The Women’s March of Minnesota announced Friday that it has officially severed ties to the national organization amid ongoing internal disputes and allegations of anti-Semitism against top leaders.
In a statement released Friday, the group said its Board of Directors “voted unanimously against signing an affiliation agreement presented by Women’s March, Inc.,” the national organization.
Official Statement: Women’s March Minnesota Ends Official Connection with Women’s March National. pic.twitter.com/IyyX1PomTJ
— Women's March MN (@WomensMarchMN) August 9, 2019
“Women’s March Inc. released its proposed affiliation document, opening the ‘official’ affiliation process in March of this year,” the statement continued. “There were several deciding factors contributing to the decision not to sign the affiliation agreement.”
The following were listed as reasons for doing so:
- Lack of professionalism on the part of the Board of WMI
- Difference in vision/mission
- Adequately responding to ongoing criticism
- Lack of building a sustaining enterprise that helps/benefits sister march states
- Lack of transparency regarding finances
- Hierarchical structure that does not take into account the multitude of individual Women’s Marchers that are the backbone of this movement
“Women’s March Minnesota looks forward to serving as a gateway to intersectional feminism in Minnesota that activates and engages people through introspection, learning, and collaboration in order to achieve equality, equity, and justice,” the statement concluded.
Since its inception, Women’s March, Inc. has struggled with its branding as leaders, such as Linda Sarsour, faced allegations of anti-Semitism.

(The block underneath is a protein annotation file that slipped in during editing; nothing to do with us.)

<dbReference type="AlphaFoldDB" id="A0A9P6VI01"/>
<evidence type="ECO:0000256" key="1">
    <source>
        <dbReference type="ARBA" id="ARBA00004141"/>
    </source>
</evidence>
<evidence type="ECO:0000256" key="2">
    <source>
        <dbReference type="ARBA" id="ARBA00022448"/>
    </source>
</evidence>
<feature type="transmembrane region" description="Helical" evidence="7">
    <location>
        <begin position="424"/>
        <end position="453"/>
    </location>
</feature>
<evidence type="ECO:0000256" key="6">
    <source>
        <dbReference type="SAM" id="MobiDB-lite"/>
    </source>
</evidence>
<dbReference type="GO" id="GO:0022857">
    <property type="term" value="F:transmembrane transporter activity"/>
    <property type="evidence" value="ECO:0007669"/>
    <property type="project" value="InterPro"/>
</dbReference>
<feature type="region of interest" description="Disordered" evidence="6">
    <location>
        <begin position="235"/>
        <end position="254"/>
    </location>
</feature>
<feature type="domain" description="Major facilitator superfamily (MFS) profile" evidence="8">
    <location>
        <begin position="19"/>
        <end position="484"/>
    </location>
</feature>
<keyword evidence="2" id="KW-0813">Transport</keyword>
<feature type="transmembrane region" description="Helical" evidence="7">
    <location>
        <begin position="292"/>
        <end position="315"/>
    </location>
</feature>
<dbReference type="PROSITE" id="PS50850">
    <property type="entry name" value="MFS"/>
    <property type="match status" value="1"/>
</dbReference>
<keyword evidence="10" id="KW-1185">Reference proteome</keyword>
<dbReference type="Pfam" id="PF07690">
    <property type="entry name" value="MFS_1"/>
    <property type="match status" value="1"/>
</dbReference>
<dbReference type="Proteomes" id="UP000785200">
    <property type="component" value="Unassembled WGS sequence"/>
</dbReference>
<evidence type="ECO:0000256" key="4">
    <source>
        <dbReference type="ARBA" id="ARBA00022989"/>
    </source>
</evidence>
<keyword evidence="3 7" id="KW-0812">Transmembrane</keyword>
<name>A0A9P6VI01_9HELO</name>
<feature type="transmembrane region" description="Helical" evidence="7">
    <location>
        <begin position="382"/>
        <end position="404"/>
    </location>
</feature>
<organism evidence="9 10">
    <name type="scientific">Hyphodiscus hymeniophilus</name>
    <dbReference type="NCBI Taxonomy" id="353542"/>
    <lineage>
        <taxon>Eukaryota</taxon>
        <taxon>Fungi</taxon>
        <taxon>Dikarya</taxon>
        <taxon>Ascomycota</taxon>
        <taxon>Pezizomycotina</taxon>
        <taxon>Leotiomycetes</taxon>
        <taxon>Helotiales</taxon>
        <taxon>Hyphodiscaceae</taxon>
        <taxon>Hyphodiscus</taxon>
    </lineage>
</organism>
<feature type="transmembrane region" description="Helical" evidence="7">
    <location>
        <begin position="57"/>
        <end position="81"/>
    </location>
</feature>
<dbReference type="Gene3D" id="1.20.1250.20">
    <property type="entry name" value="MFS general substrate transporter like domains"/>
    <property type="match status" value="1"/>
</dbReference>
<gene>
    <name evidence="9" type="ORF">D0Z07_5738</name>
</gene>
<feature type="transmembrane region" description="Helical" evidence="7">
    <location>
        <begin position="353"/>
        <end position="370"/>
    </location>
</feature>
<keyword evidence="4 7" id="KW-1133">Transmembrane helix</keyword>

One of the founders of the Women’s March, Teresa Shook, released a statement in November 2018 calling on leaders of the organization to step down for their refusal to condemn anti-Semitic and homophobic statements made by well-known allies.
“Bob Bland, Tamika Mallory, Linda Sarsour and Carmen Perez of Women’s March, Inc. have steered the movement away from its true course,” Shook said. “I have waited, hoping they would right the ship. But they have not. In opposition to our Unity Principles, they have allowed anti-Semitism and anti-LGBTQIA sentiment and hateful, racist rhetoric to become a part of the platform by their refusal to separate themselves from groups that espouse these racist, hateful beliefs.”
The group also risked losing its non-profit status after violating IRS rules during the confirmation hearings for Supreme Court Justice Brett Kavanaugh. The group provided post-and-forfeit payments, sums used to resolve low-level misdemeanors, to activists who were arrested for disrupting the confirmation hearings.
In a questionnaire, they asked activists who wished to partake in the disruptions if they could “participate in civil disobedience/risk arrest.”
IRS rules state that such behavior is “incompatible with charity and social welfare.”
During the 2019 Women’s March in Minnesota, Rep. Ilhan Omar (D-MN-05) was the only elected official from Minnesota to speak at the event, despite the organization’s condemnation of “those who have engaged in anti-Semitic, anti-woman, and anti-LGBTQ hate speech.”
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Anthony Gockowski is managing editor of Battleground State News, The Ohio Star, and The Minnesota Sun. Follow Anthony on Twitter. Email tips to [email protected].
Photo “Women’s March Minnesota” by Fibonacci Blue. CC BY 2.0.